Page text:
You know, in my day, we used a physical calculator to add, not a calculator app on a computer. Okay, so maybe the advances in basic math tabulation have slowed down a bit, but that wasn't the case in the age of the slide rule calculator. Today from the good folks at RetroCalculators.com (who knew!?) we're taking a look at an interesting slide rule / and addiator. (Addiator may be my new favorite word, even if spell check doesn't recognize it as word) I've always been fascinated by the world of mechanical computation, even if I'm often left stupefied by just how it works. This handy little unit stays just on this side of comprehensible. And I'd highly suggest checking out the other cool retro calculators on their site.
This week's retro tech find requires little introduction: Let's take a look at the progress of NASA, in 1965:
Oh, to have been a fly on the wall of the ad agency behind this 80's gem... Let's say you've just been tasked with creating a commercial for the home version of the era's most popular arcade racing game, Pole Position. What would that commercial look like?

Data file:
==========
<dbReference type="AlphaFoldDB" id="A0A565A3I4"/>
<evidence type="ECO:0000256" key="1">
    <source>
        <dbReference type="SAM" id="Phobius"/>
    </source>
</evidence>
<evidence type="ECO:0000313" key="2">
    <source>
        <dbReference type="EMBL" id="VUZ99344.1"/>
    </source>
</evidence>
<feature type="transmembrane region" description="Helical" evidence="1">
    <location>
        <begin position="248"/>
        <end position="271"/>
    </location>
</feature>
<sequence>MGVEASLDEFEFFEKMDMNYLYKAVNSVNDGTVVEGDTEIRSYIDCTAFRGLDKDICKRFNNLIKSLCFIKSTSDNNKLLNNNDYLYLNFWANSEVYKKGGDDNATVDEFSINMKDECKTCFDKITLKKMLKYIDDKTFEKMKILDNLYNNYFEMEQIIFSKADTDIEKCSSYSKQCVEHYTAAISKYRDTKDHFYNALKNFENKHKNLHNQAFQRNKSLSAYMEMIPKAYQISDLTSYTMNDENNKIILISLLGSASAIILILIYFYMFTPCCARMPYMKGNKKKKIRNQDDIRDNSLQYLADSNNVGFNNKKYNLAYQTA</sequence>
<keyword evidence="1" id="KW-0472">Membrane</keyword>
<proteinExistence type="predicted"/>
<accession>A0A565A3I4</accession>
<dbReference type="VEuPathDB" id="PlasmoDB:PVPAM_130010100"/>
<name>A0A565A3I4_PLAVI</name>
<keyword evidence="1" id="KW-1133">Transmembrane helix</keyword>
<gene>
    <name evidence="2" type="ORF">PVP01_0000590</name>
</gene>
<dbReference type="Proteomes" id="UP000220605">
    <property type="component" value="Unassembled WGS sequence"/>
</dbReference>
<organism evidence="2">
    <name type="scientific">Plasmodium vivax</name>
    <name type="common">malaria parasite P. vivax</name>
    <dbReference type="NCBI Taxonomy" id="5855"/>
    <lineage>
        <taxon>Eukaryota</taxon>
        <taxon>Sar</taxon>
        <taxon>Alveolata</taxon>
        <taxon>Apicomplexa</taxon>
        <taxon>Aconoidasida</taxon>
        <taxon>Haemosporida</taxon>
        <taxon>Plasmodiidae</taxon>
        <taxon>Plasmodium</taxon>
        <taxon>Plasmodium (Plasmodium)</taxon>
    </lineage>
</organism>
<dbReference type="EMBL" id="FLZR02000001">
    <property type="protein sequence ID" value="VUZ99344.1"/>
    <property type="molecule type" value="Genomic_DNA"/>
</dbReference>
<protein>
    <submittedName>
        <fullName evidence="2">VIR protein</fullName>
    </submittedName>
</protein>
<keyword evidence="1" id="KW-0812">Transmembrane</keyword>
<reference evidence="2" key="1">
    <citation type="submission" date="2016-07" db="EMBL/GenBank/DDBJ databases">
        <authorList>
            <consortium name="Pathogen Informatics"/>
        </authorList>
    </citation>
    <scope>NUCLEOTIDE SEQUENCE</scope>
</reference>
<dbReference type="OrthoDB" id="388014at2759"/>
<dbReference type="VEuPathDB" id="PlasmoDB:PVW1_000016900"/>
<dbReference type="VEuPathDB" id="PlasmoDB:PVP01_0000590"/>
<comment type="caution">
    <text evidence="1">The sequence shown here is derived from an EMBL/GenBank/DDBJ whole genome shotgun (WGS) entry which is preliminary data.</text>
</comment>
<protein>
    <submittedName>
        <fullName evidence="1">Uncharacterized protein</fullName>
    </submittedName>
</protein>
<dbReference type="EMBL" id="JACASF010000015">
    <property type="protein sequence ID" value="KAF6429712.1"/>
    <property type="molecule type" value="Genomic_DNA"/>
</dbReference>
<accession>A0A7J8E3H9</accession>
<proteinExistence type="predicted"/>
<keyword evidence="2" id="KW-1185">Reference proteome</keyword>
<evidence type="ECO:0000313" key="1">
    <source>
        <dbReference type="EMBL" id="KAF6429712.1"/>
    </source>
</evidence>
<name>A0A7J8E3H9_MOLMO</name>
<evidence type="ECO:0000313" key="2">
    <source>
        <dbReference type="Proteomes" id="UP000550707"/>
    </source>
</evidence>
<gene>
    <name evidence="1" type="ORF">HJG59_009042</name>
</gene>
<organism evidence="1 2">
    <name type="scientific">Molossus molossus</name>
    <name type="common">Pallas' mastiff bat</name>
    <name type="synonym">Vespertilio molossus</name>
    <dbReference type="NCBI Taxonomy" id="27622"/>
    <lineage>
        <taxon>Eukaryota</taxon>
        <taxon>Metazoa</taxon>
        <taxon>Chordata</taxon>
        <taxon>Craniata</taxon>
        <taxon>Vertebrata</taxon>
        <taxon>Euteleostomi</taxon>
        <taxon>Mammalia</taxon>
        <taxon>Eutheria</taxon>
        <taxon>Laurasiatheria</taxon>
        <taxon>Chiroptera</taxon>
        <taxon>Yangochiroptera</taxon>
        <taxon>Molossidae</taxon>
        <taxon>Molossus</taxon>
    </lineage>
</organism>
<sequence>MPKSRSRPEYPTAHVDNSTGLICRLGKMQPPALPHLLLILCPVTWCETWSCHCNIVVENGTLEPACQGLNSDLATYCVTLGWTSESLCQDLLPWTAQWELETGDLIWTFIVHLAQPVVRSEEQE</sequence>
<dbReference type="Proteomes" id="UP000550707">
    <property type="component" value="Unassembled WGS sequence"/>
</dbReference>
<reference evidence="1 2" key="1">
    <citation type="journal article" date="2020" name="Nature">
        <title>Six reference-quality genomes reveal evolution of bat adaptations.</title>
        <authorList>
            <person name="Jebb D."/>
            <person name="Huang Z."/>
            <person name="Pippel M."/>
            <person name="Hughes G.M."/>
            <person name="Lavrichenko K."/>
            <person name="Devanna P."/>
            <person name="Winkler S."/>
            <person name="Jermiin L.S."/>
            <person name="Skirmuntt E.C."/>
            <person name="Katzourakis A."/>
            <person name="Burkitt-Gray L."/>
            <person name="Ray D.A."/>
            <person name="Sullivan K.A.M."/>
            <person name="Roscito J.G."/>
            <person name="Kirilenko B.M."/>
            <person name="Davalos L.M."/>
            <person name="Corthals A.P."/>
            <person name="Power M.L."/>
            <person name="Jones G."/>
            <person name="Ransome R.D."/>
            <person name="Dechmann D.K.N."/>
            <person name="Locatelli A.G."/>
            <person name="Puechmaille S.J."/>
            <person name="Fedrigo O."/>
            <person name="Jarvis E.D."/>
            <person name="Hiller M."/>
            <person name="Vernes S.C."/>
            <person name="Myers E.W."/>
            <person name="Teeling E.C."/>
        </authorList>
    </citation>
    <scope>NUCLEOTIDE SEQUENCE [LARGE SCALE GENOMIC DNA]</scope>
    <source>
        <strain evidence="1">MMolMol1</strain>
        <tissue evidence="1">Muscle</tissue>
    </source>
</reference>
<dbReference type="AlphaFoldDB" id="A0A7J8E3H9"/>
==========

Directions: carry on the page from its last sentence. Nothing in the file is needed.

If you said it would open with an annoying family, followed by an even more annoying announcer, followed by way too much road racing intercut with way too little actual game play, and then wrap it all up with some sort of bizarre post-apocalyptic scene, and more yelling from the announcer (along with a reference to "skid marks"), then you would've created something frightfully similar to this:
What was "the wonder computer of the 80's"? Well, according to none other than William Shatner, it's the Commodore VIC-20. Long before he became spokesman for Priceline, Shatner happily endorsed the VIC-20 in this commercial dripping with 80's retro goodness:
We don't generally think of the laundry room when we think about breakthrough technology, and frankly, that's why I chose this 55 year-old ad for a washing machine for today's retro tech. My mind just has trouble believing that all these years later, this is essentially the same way we wash and dry clothes today. There's got to be someone out there with a better idea. Anyone? Anyone? Maybe we need to bring back the "Wonder-Dial" mentioned in the ad.
Oh, and for those who complain about product placement in TV shows today (and I consider myself one of those people) it brings some perspective to see how thoroughly the ad is integrated into the show. Why it makes those Coca-Cola cups on American Idol look downright subtle by comparison: